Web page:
Casual observation suggests the risk-on bias of late has no limits. US stocks, for instance, after a sharp correction last week, are rebounding anew. Par for the course.
Bullish trends, however, aren’t universal. How would you know? The list of metrics to monitor in search of insight could fill a warehouse. In the interest of brevity, consider how the ratio of the 50-day/200-day moving averages compares across a broad set of markets. Specifically, let’s review our standard 16-fund opportunity set than spans the world and aggregate to the Global Beta 16 Index (G.B16). See this summary for a list of funds.
The chart below profiles how these 16 ETFs stack up for the 50-day/200-day ratio through today’s close (Jan. 12). For each ticker, the chart shows the historical range of the ratio since Dec. 31, 2013 through the present. The goal is to provide some perspective on how a given market is trending, in absolute and relative terms.
The chart presents trending behavior on several dimensions. Here’s how to interpret the data. First, note the horizontal blue line, which marks 1.0 — a neutral level, i.e., the 50-day average exactly matches the 200-day average. The higher a value is above (below) 1.0, the greater the degree of bullish (bearish) trending behavior. A 1.1 ratio, for example, indicates that the 50-day average is 10% above the 200-day average — a bullish posture.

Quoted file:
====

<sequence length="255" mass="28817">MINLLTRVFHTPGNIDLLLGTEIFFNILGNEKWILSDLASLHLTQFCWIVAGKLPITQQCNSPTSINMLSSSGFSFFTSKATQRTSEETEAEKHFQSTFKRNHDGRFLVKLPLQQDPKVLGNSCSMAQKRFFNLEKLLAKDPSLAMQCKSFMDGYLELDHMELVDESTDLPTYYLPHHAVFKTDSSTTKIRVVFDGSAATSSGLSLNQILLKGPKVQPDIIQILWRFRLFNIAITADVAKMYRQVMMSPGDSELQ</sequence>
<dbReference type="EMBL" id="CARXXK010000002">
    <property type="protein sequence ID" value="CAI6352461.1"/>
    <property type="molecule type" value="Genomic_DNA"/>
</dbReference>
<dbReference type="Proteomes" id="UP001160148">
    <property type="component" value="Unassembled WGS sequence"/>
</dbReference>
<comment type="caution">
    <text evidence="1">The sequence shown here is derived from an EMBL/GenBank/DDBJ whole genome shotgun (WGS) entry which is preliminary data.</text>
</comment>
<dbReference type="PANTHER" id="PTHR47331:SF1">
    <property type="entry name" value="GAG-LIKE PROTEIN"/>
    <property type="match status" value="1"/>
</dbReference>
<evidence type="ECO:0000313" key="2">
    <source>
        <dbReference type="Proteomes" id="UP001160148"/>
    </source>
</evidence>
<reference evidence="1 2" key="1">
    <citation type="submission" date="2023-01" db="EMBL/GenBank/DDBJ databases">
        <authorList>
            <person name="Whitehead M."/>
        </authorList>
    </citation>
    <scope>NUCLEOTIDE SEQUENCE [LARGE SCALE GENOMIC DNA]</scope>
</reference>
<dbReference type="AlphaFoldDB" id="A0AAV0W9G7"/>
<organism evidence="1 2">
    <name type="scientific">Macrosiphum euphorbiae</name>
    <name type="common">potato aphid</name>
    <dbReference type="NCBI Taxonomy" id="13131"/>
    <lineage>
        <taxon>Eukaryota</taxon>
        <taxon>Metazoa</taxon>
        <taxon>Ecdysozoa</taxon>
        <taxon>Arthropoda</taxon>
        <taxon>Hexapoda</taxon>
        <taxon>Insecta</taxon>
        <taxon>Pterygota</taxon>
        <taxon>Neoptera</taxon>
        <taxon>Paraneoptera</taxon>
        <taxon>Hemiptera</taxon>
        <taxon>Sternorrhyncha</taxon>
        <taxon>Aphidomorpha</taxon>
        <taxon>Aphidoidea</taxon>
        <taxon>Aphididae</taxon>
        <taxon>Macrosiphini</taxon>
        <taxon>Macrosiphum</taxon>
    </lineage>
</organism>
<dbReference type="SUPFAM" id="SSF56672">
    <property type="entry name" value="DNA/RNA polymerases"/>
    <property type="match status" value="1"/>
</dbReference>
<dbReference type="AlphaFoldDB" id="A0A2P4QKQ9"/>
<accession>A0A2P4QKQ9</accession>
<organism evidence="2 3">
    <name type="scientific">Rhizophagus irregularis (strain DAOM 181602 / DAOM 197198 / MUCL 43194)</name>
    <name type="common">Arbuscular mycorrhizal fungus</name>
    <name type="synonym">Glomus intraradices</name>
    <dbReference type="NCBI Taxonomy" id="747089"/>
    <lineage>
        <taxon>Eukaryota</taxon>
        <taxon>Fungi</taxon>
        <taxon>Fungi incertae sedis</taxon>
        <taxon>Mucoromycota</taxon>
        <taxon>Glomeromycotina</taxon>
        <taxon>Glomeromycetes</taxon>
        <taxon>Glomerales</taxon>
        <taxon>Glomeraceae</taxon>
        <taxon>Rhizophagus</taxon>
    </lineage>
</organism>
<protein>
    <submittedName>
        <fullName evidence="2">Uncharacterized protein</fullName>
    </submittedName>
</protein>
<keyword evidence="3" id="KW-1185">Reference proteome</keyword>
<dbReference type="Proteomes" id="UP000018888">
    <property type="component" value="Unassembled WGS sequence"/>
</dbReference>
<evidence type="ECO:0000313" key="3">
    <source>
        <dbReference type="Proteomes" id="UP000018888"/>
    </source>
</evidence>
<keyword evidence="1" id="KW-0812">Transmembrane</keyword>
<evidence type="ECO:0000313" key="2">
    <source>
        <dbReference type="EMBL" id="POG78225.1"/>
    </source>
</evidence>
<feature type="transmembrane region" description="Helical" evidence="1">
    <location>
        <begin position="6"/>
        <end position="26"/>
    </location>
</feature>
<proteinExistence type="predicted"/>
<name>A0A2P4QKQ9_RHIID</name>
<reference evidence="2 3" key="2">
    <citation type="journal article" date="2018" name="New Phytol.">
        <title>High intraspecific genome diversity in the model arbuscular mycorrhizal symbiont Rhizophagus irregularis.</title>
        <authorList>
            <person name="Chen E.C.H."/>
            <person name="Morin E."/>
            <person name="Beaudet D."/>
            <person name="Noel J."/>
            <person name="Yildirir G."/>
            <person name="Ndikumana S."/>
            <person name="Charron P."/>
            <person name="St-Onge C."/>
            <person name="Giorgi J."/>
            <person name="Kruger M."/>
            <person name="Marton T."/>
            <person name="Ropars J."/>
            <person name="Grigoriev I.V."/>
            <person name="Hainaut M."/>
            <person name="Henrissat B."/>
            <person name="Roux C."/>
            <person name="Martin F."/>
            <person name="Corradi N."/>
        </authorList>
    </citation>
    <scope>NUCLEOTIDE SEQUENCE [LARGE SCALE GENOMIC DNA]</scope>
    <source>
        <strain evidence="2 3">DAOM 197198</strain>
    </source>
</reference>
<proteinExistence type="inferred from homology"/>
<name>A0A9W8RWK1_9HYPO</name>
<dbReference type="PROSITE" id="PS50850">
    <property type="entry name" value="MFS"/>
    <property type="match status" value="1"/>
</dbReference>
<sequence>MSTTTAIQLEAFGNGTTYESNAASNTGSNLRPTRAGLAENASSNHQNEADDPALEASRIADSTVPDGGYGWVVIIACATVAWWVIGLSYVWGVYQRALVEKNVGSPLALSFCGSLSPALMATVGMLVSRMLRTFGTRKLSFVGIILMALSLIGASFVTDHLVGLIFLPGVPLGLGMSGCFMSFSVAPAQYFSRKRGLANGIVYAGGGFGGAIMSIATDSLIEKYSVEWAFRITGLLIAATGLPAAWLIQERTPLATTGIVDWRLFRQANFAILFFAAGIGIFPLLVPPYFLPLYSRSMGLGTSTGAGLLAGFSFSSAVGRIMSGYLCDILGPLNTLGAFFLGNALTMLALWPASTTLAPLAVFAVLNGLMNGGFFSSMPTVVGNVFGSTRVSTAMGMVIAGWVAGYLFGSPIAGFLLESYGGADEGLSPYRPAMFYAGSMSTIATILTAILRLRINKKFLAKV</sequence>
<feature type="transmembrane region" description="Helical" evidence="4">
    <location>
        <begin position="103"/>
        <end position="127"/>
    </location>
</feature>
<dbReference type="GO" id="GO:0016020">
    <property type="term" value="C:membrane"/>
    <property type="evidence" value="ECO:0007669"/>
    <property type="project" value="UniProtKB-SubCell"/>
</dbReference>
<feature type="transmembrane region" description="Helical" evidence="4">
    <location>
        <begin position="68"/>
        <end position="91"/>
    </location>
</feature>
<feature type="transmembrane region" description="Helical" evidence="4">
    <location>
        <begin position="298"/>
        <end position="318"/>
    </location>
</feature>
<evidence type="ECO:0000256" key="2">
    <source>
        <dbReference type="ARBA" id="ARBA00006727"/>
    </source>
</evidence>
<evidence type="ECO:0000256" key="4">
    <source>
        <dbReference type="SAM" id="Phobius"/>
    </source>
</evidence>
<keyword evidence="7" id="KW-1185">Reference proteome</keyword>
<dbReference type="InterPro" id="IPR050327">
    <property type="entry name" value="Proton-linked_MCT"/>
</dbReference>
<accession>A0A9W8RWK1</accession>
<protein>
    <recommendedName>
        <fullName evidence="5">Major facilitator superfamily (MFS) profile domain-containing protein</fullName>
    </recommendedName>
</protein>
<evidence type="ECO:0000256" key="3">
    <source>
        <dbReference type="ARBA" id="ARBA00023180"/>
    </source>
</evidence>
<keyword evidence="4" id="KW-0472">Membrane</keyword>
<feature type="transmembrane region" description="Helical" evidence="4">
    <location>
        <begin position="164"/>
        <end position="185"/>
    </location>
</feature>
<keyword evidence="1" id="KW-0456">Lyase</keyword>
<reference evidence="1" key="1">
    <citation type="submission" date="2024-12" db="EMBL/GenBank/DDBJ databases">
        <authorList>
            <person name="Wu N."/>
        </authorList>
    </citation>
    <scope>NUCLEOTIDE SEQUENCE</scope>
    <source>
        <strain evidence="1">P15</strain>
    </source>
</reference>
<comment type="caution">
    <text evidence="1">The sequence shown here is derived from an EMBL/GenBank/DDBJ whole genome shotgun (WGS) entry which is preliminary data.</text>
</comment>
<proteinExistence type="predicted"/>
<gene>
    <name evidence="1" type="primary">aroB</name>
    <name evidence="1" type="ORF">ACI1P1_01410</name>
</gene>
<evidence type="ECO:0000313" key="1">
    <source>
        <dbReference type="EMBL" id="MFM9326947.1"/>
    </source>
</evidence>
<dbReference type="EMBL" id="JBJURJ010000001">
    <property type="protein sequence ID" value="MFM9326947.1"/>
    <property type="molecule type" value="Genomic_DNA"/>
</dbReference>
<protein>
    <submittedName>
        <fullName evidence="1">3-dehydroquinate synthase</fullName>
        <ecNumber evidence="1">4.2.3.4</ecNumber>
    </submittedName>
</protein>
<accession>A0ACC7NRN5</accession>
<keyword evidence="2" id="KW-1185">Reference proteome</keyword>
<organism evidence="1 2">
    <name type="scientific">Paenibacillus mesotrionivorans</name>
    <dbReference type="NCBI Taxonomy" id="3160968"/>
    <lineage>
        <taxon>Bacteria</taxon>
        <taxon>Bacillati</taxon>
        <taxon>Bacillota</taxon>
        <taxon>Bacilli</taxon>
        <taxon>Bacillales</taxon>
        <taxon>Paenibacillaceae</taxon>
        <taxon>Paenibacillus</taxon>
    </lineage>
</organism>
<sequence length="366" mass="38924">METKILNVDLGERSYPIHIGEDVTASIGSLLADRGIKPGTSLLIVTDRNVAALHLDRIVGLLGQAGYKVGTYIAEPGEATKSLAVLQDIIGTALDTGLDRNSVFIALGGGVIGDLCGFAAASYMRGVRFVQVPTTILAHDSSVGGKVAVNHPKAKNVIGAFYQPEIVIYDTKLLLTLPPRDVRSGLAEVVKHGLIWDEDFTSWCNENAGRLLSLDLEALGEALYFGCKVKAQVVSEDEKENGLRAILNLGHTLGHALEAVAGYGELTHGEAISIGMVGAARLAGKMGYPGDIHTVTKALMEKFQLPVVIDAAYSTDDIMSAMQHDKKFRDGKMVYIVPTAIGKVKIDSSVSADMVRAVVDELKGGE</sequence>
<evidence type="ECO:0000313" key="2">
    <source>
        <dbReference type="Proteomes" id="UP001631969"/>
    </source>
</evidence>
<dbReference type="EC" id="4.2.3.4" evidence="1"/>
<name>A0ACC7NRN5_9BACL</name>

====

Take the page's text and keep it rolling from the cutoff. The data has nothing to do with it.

The red squares indicate the latest ratio while the gray boxes show the interquartile range — 25% to 75% quantiles, or the range of values that’s “likely” to prevail (based on the historical window). The median value is shown by the horizontal black bar within the boxes. The outliers (relatively extreme values) are shown extending above and below the boxes.
One way to interpret the results is to look for extreme values on three fronts. First, is the red dot above or below the median ratio? Second, is the red dot above or below the neutral blue line? Next, is the red dot outside the box?
For example, the current ratio for the iShares Latin America 40 ETF (ILF) is 0.89, which is well below 1.0, the median and below the box — a three-time loser. In other words, the current trend for ILF is quite weak, not only in relative terms vs. the ETF’s history, but also when compared against the other markets in the chart above.
At the opposite extreme: US REITs (VNQ), although the degree of bullish trending behavior isn’t quite as dramatic as the depth of the bearish trend for ILF.
As usual with trends, the possibility of mean reversion comes into play when the numbers are relatively extreme. Caveat emptor, of course. But in relative terms, ILF and VNQ look like good candidates for a change in direction relative to the recent trending behavior.
On that note, let’s close with charts of ILF and VNQ in recent history: